The Weekly, like other media outlets, sponsors sneak previews and gives away passes thereto. Often, there will be an ad in the paper with a notice that passes will be given away beginning at 10 a.m. at the paper's main office. Now, it's cool to see a movie before everybody else does, and it's extra cool to see it for free, but the lengths to which some people go to do so are pretty interesting. I was told that a Pavlovian crowd of people gathers outside the Weekly's office every Thursday morning, whether there's a sneak preview the following week or not.
Reportedly, there are a couple of dozen regulars who are there every Thursday. That's OK; it's good to have a hobby. Otherwise, they might be involved in dog fighting or Larry Craig's defense effort.
So, I finagled a couple of passes to The Bourne Ultimatum and decided to check things out. For the heck of it, I arrived a couple of minutes before 4 p.m. for a 7 p.m. showing. As it turns out, I was the first one there by exactly seven minutes.
The woman taking tickets said that they wouldn't be forming a line until 5, but that I was welcome to sit at one of the tables that they have out by the ticket window. I made sure I sat as close as possible to the ticket-taker's stand.
By 4:30, there had to be 100 people crowded in that area. Then this 40-something guy walked in and tried to squeeze between where I was sitting and the stand. Since he appeared to have the physical strength of the average Star Trek fan, I told him to go to the back of the line with all of the other people who weren't smart enough to get there three hours early.
About 15 minutes later, the ticket-taker lady leaned over and said, "You can go ahead and start the line over there against that wall." I had to have had a good 10-yard lead when I heard the sound of the stampede behind me. I knew better than to turn around and look. I reached the head of the line, by the velveteen rope, just ahead of Star Trek Guy, who was completely gassed from having sprinted the entire 30 yards. I turned to look at him, and he just glared at me.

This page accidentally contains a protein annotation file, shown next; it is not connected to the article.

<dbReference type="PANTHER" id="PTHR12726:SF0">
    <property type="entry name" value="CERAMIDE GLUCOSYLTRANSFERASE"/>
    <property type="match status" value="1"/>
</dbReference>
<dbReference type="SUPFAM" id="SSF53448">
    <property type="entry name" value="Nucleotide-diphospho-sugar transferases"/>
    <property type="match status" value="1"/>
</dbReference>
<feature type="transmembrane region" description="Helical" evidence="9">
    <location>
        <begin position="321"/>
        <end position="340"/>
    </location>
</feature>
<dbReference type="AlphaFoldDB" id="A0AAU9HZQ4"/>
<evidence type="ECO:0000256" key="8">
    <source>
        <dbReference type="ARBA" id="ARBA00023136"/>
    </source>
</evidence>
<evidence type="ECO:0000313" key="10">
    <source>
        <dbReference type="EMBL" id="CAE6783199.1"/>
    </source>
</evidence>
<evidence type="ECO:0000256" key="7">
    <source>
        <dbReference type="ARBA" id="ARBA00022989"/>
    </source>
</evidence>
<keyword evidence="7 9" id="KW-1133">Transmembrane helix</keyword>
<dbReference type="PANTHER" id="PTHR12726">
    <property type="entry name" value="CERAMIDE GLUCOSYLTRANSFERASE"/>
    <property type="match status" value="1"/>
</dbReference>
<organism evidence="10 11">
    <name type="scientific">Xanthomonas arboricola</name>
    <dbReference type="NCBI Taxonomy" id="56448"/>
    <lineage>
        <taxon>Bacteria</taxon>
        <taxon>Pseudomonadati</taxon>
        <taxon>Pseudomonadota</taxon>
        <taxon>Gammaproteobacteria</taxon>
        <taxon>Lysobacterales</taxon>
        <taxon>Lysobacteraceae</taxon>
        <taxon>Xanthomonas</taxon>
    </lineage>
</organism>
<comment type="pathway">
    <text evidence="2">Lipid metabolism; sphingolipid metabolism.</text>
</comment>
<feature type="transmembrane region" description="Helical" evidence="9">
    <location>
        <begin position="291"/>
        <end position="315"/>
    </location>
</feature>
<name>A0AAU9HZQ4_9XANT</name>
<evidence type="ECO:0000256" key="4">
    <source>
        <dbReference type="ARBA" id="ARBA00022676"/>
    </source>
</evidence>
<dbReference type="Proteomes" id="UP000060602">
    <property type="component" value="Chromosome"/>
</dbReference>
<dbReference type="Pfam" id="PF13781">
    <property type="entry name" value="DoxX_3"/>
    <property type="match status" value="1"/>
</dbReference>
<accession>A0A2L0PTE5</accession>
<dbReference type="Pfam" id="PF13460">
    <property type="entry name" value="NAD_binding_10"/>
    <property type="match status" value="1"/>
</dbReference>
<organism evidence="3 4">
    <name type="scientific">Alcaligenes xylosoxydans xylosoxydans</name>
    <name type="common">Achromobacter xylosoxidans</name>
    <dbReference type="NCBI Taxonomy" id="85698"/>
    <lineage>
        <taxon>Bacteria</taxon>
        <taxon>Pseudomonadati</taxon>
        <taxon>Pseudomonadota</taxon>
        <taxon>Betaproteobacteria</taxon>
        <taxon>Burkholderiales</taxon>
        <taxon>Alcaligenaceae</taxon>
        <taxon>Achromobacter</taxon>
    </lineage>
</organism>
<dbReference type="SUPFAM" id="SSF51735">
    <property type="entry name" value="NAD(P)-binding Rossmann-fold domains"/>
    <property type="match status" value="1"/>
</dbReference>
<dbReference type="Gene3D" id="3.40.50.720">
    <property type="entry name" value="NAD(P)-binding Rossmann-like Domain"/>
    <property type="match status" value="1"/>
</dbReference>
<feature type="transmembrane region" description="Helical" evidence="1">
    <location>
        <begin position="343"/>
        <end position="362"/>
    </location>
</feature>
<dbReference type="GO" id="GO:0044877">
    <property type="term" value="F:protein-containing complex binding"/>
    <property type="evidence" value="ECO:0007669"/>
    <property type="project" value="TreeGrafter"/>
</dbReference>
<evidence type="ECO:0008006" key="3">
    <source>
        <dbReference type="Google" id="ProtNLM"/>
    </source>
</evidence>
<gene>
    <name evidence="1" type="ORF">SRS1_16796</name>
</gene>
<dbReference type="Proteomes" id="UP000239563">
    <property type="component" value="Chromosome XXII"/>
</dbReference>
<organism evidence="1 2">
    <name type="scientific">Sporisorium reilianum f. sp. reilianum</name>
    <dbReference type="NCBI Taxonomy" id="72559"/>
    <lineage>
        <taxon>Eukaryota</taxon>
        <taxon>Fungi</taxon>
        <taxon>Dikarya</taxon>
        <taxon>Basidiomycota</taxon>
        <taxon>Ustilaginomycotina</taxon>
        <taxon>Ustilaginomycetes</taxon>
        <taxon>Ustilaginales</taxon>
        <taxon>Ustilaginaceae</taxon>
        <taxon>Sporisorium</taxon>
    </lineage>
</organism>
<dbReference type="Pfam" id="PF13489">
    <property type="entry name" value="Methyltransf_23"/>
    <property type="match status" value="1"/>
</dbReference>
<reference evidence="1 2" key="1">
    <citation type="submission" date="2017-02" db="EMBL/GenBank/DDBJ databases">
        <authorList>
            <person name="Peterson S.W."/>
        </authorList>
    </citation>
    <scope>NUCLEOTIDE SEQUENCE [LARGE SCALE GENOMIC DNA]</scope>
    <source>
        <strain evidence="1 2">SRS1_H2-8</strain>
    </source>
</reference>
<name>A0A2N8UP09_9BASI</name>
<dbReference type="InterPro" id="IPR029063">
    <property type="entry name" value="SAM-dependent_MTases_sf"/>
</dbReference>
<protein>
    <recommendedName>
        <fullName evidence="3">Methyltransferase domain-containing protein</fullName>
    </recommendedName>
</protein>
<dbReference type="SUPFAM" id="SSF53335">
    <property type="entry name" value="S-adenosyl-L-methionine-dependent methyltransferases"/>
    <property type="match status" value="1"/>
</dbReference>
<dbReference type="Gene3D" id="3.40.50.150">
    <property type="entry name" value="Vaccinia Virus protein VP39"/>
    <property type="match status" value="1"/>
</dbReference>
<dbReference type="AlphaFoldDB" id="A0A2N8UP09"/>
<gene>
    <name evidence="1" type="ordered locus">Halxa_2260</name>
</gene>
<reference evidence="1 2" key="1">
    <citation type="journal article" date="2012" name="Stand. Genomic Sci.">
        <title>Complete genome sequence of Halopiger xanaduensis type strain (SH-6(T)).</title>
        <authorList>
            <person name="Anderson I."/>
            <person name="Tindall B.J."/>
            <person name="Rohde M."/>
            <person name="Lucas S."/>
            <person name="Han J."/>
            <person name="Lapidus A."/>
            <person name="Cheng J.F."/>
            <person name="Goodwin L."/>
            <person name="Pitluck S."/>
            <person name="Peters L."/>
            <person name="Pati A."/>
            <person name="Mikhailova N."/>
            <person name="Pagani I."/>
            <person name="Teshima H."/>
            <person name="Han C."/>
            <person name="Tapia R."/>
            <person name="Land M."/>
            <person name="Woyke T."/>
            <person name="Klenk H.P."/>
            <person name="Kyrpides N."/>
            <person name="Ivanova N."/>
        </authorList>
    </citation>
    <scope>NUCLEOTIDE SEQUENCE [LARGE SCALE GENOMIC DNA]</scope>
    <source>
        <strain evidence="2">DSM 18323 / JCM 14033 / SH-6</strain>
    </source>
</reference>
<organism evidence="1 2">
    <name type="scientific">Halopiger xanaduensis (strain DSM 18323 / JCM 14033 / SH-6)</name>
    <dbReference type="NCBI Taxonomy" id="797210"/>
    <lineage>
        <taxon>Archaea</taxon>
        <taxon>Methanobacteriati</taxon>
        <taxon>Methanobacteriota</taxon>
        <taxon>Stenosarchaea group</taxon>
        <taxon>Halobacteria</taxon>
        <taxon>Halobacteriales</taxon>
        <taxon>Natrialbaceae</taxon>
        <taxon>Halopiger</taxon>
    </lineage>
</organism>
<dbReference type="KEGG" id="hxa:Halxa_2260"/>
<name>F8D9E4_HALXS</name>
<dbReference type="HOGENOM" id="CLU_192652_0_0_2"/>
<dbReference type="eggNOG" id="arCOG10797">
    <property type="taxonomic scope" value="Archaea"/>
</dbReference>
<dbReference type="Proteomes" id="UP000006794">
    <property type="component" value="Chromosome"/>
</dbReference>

I said, "Dude, you're kinda sad."
He replied, "I don't know what you mean."
And me, without my English-Klingon Dictionary.
The theater workers must be thrilled with these things: 500 people standing in line all over the lobby for hours, clogging up the works and then getting to see a movie for free. Of course, if even 3 percent of those people buy popcorn and a soda, the theater company's stock will tick up a notch.
The next hour passed rather uneventfully, except for a dozen or so older people who walked right past the line and went to sit on some benches down the hall. One man sat a couple of feet from where I had been standing for forever. I asked him why he wasn't in line. He said, "Oh, they always let us in early."
I said, "Why?! You're not handicapped. You're just old."
I've been working on my people skills.
I respect my elders, but there was no damn way any of those people were getting in that theater before I did.
At about 6, showing up and strutting on into the theater were the radio people. And the radio people's families. And the radio people's neighbors. And people who have heard the radio people on the radio. And, apparently, people who were once in a Wal-Mart with the radio people. There had to be 60 people, easily.
When they finally let us peasants in, I grabbed four pretty good seats in the upper level of the split-level theater. The place filled up fast, and the last people to get in (the suckers who had shown up at 5:30 or even later!) had to sit in the bottom level, with the two front rows filling up last.
Then the radio people gave their talks, and one said, "Hey, who wants a free Bourne Ultimatum T-shirt?" Everybody screamed as the radio people broke out big boxes full of shirts and began flinging the rolled-up shirts toward the crowd.
Remember the old sexist line about throwing like a girl? Well, the politically (and otherwise) correct phrase is, "You throw like a radio person." These people emptied box after box and chucked the shirts as hard as their atrophied muscles could muster. Everybody in the front two rows ended up with four T-shirts each.
The movie was the best of the summer, by a mile. However, I'm still trying to sort out whether standing in line for three hours to save $9.50 is worth it. I got to read a book, and the no-cell-phones-at-previews policy is a huge bonus.
I'm hoping that the blood clots in my legs will dissolve on their own.